By now, most of you have heard of the Trump Administration’s plan to create a sixth branch of the military called the Space Force. While exact details on the organization are still a bit fuzzy, Vice President Mike Pence has claimed that it will likely focus on matters such as defending spacecraft and procuring military satellites. In a speech in early August, Pence claimed, “The space environment has fundamentally changed in the last generation; what was once peaceful and uncontested is now crowded and adversarial.”
The reactions to this idea have been wide ranging. Critics say that a new branch is unnecessary and could worsen an institution already known for cumbersome bureaucracy; it also signals an aggressive course of action in an environment where the United States has primarily committed to self-defense operations. In contrast, proponents say that it is a necessary step to maintain U.S. military dominance in a new frontier.
My initial thoughts were that it was probably a stupid idea, but I might have been biased; I’d spent more than a year of hearing bad ideas from the White House and started assuming they were all terrible. And that’s wrong, because you should judge individual proposals on their own merits instead of the merits of those who proposed it. As the saying goes, even a broken clock is right twice a day.
Frankly, it is a little tough to judge the Space Force plan, because we can’t know for sure what it will be used for. If the Space Force is just a way to separate the duties of the Air Force Space Command (which currently handles military operations in space) from the overall Air Force then my thoughts go to redundancy. I won’t pretend to know about how to best structure the largest military in the history of the world, but as astronaut Mark Kelly has pointed out, there’s probably a good reason that we haven’t separated submarines from the Navy and called it the “Under-the-sea Force.” There’s such a thing as an overabundance of division.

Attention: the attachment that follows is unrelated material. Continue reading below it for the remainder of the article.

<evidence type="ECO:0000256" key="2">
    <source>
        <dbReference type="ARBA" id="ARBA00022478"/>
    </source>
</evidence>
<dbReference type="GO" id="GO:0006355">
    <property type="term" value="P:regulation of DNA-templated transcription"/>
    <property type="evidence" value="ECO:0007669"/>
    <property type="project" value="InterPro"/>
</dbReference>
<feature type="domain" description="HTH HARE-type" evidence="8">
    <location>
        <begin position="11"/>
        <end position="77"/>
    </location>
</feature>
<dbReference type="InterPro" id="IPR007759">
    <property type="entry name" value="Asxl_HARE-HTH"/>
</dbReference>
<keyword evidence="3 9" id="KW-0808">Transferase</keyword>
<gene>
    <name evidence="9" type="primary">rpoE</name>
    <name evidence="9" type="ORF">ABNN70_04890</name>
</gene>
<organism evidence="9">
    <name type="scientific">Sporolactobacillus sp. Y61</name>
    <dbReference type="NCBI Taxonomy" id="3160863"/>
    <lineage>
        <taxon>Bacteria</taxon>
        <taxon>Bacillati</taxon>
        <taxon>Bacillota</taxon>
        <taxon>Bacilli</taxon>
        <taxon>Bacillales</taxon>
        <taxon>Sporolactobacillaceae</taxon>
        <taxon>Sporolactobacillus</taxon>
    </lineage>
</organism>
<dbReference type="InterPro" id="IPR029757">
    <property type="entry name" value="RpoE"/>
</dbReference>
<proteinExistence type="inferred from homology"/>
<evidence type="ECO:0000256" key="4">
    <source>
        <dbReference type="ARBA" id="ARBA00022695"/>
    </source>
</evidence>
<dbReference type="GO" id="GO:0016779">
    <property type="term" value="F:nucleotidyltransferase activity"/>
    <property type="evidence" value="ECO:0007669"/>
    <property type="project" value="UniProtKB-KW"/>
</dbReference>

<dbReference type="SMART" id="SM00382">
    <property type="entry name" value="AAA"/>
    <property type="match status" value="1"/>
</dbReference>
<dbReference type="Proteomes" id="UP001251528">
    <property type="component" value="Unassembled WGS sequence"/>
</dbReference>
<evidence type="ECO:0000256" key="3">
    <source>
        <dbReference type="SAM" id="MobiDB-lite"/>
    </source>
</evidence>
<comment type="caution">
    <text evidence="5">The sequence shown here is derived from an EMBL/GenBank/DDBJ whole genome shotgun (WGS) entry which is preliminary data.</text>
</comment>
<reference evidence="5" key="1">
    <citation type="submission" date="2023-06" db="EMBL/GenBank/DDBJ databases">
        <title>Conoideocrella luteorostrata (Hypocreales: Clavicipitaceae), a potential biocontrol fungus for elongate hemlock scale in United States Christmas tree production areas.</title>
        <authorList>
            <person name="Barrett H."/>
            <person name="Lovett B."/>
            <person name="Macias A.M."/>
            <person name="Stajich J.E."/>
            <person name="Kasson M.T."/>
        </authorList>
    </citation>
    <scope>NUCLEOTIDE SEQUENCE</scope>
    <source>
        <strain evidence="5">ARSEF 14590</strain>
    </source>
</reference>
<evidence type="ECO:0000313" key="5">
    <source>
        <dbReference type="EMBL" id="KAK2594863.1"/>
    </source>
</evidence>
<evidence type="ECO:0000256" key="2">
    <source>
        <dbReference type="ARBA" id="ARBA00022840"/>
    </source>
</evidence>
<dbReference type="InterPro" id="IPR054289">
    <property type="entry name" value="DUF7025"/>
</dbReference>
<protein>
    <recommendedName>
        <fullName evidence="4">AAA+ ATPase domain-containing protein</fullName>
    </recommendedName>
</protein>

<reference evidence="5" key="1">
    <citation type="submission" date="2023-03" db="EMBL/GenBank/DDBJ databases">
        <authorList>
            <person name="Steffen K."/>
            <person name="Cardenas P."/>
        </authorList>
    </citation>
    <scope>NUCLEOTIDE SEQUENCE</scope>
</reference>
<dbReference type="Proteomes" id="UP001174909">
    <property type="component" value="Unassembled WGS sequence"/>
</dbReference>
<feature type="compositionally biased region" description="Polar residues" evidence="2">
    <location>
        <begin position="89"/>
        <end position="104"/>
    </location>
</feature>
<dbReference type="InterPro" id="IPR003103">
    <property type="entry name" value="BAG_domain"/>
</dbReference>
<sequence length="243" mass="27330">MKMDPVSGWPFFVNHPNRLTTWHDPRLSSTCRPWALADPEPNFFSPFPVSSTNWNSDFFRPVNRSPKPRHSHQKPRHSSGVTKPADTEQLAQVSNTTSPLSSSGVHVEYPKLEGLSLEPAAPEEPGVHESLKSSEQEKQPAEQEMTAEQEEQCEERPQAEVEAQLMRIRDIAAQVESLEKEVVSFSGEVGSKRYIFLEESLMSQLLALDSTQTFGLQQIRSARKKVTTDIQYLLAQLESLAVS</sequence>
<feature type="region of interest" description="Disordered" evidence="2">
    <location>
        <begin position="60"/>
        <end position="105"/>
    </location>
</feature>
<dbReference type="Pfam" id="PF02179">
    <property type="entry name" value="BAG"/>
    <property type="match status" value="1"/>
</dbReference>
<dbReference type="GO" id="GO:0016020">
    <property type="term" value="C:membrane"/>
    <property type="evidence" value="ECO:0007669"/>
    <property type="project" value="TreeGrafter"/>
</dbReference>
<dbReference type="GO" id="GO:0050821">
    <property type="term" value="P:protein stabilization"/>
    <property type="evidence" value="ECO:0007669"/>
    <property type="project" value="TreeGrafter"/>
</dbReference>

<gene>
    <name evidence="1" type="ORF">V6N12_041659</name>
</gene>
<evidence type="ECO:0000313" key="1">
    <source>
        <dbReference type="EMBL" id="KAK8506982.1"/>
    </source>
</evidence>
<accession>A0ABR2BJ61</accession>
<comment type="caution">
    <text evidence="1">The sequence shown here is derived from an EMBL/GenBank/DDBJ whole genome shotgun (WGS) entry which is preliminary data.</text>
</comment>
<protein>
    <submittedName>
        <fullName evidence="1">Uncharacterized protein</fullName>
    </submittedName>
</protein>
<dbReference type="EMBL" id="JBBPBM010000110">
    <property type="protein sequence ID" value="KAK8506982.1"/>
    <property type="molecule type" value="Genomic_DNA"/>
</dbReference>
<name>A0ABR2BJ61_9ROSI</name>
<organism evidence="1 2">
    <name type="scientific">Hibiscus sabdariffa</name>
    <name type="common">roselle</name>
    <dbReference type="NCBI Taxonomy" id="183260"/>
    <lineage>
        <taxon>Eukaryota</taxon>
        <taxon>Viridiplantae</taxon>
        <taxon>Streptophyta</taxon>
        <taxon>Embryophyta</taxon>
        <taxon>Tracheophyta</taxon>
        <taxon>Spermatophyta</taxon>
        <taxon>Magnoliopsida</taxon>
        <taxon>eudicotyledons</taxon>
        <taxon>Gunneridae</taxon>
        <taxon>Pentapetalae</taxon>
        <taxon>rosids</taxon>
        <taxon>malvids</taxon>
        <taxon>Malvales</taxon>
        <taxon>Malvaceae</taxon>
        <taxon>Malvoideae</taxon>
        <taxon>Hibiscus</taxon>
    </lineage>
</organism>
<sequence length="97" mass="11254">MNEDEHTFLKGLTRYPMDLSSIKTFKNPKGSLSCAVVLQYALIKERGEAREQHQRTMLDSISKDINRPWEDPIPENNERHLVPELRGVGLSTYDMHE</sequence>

So, the separation of space military operations from the Air Force does seem, at least at this time, to be a waste of time and resources. Besides that, though, it doesn’t appear to be a horrible or dangerous idea. The real risk in this new branch revolves around whether or not its creation will lead the United States to take more aggressive actions in space. While the 1967 Outer Space Treaty prevents the presence of weapons of mass destruction or the claiming of territory, experts say that a country could probably put weapons like intercontinental ballistic missiles without violating the letter, if not the spirit, of the agreement.
This is what worries me the most. I am a strong believer in maintaining outer space as a place where we can coexist peacefully and focus our attention on things like science and the betterment of all. [It says something that people from countries that may be at each other’s throats, like Russia and the United States, can work together to achieve a common goal on the International Space Station.] There’s a reason that when NASA was established by Eisenhower, who was a former general mind you, he didn’t make it a part of the military. He wanted it to be a separate entity, one that would work with other nations to further human discovery and progress.
Now, however, that vision is threatened. Considering the kind of person Trump has proven himself to be, it wouldn’t be a stretch to say that he is considering aggressive military action or at least posturing in space. And that could very well prompt a new arms race; traditional adversaries such as China and Russia may feel pressured to engage in a belligerent response. Even the name, Space Force, carries with it a connotation of violence and hostility. If we want a chance at preserving the neutrality of space and securing a brighter future, then we should avoid its militarization unless there is no other option. Rejection of the Space Force as an entity is therefore the best option available to us.
Jacob Kowalski is opinion editor for The Daily Campus opinion section. He can be reached via email at firstname.lastname@example.org.